David Bourget (Western Ontario)
David Chalmers (ANU, NYU)
Rafael De Clercq
Ezio Di Nucci
Jack Alan Reynolds
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Philosophical Psychology 18 (5):561-584 (2005)
Philosophers working in the nascent field of ‘experimental philosophy’ have begun using methods borrowed from psychology to collect data about folk intuitions concerning debates ranging from action theory to ethics to epistemology. In this paper we present the results of our attempts to apply this approach to the free will debate, in which philosophers on opposing sides claim that their view best accounts for and accords with folk intuitions. After discussing the motivation for such research, we describe our methodology of surveying people’s prephilosophical judgments about the freedom and responsibility of agents in deterministic scenarios. In two studies, we found that a majority of participants judged that such agents act of their own free will and are morally responsible for their actions. We then discuss the philosophical implications of our results as well as various difficulties inherent in such research.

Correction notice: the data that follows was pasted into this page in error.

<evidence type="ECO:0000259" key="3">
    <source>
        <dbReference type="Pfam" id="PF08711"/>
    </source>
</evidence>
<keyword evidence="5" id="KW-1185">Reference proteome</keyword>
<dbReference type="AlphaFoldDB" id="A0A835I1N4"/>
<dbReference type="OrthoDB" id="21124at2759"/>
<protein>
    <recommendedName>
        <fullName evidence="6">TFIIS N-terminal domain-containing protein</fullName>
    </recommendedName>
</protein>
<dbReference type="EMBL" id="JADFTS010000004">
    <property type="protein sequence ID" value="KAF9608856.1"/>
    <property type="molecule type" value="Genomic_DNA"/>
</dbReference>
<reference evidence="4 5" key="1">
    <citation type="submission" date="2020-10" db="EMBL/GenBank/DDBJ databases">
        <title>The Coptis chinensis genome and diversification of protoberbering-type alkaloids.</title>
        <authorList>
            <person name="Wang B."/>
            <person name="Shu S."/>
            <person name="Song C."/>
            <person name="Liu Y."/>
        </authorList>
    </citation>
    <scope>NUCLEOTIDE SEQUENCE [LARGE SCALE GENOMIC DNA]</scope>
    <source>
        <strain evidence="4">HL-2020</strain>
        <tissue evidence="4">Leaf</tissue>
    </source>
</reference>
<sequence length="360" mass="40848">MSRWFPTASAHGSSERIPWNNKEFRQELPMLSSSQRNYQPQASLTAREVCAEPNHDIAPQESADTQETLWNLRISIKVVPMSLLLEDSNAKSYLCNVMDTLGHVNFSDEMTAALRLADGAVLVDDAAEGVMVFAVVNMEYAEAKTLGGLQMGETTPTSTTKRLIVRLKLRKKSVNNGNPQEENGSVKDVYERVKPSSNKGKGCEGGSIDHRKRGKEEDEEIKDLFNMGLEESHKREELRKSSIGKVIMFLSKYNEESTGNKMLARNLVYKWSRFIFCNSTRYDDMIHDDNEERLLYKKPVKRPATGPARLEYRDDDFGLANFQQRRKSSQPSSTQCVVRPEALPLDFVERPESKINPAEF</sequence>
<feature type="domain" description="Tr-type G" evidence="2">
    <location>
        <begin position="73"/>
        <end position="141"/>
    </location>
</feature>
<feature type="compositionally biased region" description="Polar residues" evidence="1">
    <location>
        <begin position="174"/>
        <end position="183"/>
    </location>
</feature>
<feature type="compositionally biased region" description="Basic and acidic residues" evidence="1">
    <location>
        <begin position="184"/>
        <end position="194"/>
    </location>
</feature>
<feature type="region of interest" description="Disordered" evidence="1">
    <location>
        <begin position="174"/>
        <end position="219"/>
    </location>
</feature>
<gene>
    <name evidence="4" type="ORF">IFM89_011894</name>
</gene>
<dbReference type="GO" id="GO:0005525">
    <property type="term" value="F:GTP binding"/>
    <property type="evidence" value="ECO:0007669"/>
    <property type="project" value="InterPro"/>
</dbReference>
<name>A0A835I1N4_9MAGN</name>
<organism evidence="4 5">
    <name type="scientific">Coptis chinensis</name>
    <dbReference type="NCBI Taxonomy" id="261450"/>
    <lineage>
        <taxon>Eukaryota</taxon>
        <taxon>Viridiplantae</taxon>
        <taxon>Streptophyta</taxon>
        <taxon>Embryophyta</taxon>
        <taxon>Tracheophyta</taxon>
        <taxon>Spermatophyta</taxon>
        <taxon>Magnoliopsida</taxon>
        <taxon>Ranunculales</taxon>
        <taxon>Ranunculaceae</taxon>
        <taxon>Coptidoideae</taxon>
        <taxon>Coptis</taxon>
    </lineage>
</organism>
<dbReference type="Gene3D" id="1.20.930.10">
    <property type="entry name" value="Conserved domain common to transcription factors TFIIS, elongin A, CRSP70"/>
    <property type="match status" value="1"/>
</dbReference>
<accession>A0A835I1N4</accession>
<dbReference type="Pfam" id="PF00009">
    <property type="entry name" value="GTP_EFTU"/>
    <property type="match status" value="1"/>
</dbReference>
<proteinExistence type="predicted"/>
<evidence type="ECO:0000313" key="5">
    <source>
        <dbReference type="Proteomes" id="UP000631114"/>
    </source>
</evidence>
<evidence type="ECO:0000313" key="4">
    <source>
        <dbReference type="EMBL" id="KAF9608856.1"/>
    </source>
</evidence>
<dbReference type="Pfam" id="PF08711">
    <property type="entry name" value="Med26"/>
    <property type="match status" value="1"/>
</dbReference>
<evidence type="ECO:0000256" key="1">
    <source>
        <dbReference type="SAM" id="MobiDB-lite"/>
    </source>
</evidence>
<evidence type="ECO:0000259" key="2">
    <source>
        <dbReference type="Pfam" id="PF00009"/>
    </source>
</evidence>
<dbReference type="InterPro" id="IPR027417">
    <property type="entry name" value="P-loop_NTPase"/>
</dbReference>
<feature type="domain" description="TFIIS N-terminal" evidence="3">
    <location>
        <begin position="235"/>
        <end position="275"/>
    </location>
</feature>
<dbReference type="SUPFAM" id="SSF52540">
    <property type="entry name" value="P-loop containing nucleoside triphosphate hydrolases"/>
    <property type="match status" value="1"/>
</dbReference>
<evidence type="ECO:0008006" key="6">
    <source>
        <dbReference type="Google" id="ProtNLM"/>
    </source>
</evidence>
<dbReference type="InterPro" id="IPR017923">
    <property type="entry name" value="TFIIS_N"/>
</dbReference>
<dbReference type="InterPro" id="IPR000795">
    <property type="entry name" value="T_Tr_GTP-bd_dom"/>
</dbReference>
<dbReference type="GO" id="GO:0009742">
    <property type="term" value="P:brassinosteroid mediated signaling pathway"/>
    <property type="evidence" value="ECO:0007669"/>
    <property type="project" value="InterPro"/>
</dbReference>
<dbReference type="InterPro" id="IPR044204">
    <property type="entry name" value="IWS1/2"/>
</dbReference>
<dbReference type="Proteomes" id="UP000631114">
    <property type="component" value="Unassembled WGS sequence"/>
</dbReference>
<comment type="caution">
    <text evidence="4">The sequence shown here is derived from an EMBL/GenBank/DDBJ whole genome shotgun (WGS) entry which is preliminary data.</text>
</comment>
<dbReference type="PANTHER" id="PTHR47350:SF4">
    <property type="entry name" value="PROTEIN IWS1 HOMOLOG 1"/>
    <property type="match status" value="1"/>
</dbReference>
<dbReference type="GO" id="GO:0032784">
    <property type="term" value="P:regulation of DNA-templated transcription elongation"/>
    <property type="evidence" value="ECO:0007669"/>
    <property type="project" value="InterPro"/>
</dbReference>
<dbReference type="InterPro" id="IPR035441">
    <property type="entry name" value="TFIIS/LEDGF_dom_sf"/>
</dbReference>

|Keywords||Experiment Folk Psychology Free Will Moral Responsibility Philosophy|
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References found in this work BETA
Joseph Keim Campbell (2011). Free Will. Polity Press.
Citations of this work BETA
Shaun Nichols & Joshua Knobe (2007). Moral Responsibility and Determinism: The Cognitive Science of Folk Intuitions. Noûs 41 (4):663–685.
Simon Cullen (2010). Survey-Driven Romanticism. Review of Philosophy and Psychology 1 (2):275-296.
Kirk Ludwig (2007). The Epistemology of Thought Experiments : First Person Versus Third Person Approaches. In Peter A. French & Howard K. Wettstein (eds.), Midwest Studies in Philosophy. Blackwell Pub. Inc. 128-159.
Eddy Nahmias, Stephen G. Morris, Thomas Nadelhoffer & Jason Turner (2006). Is Incompatibilism Intuitive? Philosophy and Phenomenological Research 73 (1):28 - 53.
Antti Kauppinen (2007). The Rise and Fall of Experimental Philosophy. Philosophical Explorations 10 (2):95 – 118.
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